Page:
“The primary trend is the great tidal trend of the market. When the tide is coming in we term it a bull market. When it is going out we call it a bear market. One of the basic tenets of Dow theory is that the primary trend of the market cannot be manipulated. That’s a point that every investor must understand. The primary trend is more powerful than the power of the Federal Reserve, Congress, and the president combined. When the primary trend of the market turns down (as it did early 1973) stocks will decline until the market discounts the worst that can be seen ahead. When the primary trend turns up (as they did in late 1974) the market will rise until the best that can be seen ahead is fully discounted in the price structure.
“But the point I want to get across to subscribers is that once the direction of the primary trend is set, the market will fully express itself in the primary direction. The primary trend may be held back for a while, secondary reactions may interrupt the primary trend, but ultimately the trend will run to conclusion, it will express itself fully.”
Russell, Richard, Dow Theory Letters, January 24, 1990, Letter 1035, 2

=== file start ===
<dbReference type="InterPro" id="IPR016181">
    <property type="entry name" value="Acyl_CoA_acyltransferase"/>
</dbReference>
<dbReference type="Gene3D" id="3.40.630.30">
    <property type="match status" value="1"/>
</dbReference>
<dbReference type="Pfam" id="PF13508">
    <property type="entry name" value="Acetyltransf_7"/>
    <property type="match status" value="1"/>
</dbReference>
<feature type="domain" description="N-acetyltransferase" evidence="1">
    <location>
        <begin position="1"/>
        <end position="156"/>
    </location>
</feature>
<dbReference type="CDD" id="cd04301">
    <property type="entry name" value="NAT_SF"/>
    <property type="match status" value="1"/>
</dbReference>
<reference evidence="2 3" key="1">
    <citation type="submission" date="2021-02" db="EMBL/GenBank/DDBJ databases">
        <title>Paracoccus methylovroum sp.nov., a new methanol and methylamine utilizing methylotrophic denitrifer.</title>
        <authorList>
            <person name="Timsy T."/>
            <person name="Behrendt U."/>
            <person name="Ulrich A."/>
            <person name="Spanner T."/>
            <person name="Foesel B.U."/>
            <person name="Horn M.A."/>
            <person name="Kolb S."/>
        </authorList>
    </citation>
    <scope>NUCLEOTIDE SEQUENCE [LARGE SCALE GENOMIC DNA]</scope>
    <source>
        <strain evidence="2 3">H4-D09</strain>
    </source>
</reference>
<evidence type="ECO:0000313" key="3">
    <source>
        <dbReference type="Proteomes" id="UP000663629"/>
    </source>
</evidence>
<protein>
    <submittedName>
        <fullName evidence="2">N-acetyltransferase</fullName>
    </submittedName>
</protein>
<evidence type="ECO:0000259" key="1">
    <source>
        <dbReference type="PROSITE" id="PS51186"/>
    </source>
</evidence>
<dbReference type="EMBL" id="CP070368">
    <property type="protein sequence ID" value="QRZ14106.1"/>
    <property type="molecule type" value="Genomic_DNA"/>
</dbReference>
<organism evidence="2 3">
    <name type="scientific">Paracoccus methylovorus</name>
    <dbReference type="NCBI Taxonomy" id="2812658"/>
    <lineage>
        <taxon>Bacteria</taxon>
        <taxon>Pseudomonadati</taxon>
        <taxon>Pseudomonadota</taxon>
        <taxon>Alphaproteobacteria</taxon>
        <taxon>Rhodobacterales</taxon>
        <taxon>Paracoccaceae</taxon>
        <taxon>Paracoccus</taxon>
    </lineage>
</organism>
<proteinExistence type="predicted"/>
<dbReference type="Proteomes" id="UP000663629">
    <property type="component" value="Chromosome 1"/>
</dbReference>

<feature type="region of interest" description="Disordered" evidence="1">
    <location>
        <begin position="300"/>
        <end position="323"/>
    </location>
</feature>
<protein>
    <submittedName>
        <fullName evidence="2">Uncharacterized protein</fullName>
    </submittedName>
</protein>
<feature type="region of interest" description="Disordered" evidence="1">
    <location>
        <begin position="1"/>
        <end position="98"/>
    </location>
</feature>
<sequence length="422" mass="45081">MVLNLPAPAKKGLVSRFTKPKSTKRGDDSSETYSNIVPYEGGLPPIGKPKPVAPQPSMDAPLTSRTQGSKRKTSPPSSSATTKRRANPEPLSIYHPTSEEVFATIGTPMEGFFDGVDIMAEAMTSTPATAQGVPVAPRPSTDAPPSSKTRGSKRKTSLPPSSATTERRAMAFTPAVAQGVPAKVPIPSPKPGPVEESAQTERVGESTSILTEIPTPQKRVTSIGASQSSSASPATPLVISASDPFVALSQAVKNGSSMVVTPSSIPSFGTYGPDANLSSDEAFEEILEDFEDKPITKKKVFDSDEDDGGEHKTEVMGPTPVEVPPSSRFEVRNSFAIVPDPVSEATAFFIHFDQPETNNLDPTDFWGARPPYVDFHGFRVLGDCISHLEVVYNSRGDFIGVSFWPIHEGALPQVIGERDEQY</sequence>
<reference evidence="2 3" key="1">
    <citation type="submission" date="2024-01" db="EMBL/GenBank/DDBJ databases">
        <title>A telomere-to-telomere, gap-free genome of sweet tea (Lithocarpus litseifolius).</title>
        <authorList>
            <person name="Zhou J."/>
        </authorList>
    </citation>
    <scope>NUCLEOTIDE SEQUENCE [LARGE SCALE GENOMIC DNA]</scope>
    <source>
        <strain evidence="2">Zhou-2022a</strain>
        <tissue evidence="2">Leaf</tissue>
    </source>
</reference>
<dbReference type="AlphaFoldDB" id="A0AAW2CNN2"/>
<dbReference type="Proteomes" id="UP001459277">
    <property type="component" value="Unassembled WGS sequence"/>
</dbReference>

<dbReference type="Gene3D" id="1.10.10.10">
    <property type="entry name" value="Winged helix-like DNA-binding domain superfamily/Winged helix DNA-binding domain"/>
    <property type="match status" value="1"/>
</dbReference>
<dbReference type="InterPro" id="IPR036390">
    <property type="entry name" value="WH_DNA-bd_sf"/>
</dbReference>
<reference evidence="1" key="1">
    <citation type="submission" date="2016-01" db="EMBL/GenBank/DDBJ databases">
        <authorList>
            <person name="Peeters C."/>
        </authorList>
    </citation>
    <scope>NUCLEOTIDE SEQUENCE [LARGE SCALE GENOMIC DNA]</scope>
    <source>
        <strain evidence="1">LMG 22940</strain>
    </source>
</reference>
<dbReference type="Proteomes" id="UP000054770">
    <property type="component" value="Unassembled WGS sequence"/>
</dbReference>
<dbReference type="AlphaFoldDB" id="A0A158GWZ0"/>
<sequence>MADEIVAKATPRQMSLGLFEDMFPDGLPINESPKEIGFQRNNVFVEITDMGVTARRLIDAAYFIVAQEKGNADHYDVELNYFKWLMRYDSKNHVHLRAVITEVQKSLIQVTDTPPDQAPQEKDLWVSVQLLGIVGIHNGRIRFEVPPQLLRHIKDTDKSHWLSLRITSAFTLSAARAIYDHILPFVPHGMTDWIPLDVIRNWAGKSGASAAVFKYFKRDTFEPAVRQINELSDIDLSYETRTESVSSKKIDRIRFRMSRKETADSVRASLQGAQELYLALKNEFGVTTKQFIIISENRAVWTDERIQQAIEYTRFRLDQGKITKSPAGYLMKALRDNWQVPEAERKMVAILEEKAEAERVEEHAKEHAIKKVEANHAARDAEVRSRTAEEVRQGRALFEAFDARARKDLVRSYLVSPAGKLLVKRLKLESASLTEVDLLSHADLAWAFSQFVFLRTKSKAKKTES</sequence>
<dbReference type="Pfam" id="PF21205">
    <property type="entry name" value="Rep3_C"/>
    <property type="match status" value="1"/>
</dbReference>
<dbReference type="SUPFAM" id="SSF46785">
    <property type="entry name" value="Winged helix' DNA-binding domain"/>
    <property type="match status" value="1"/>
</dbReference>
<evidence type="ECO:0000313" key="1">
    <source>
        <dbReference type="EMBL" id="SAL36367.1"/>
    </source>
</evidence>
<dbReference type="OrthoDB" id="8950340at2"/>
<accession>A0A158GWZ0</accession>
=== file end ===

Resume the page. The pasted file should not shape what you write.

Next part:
Keep in mind that Dow theory isn’t a cure all for investment success. As aptly stated by yet another great Dow Theorist Robert Rhea in his book “The Dow Theory," he states:
“The Dow theory is not an infallible system for beating the market. Its successful use as an aid in speculation requires serious study, and the summing up of evidence must be impartial. The wish must never be allowed to father the thought.”
Rhea, Robert, The Dow Theory, 1932, Barron’s Publishing, 26
Rhea is known for having called the market bottom in 1932 with the publishing of the book The Dow Theory as well as in his newsletter Dow Theory Comment. Despite the clarity in the fact that Dow Theory is not “infallible” the point is made that the use of Dow Theory has the significant value of synthesizing all current and foreseeable economic, political, and social information. Rhea quotes Hamilton with the following thoughts:
“The Averages Discount Everything -- The fluctuations of the daily closing prices of the Dow-Jones rail and industrial averages afford a composite of all the hopes, disappointments, and knowledge of everyone who knows anything of financial matters, and for that reason the effects of coming events (excluding acts of God) are always properly anticipated in their movements.”
Rhea, Robert, The Dow Theory, 1932, Barron’s Publishing, 19
For the fact that Dow Theory is supposed to include all information, there is little reason for me to speculate on the reasons why and how the market will do what I interpret the averages to be saying. Furthermore, the idea that Dow theory is about a bunch of lines is an unfair assessment at best. Suffice to say, Dow Theory is founded primarily on values then market sentiment and finally explained in a technical fashion (using lines.) Those wishing to understand the value component of the theory can find it throughout the New Low Observer website. However, keep reading for more insight on how value plays a role in your investment strategy.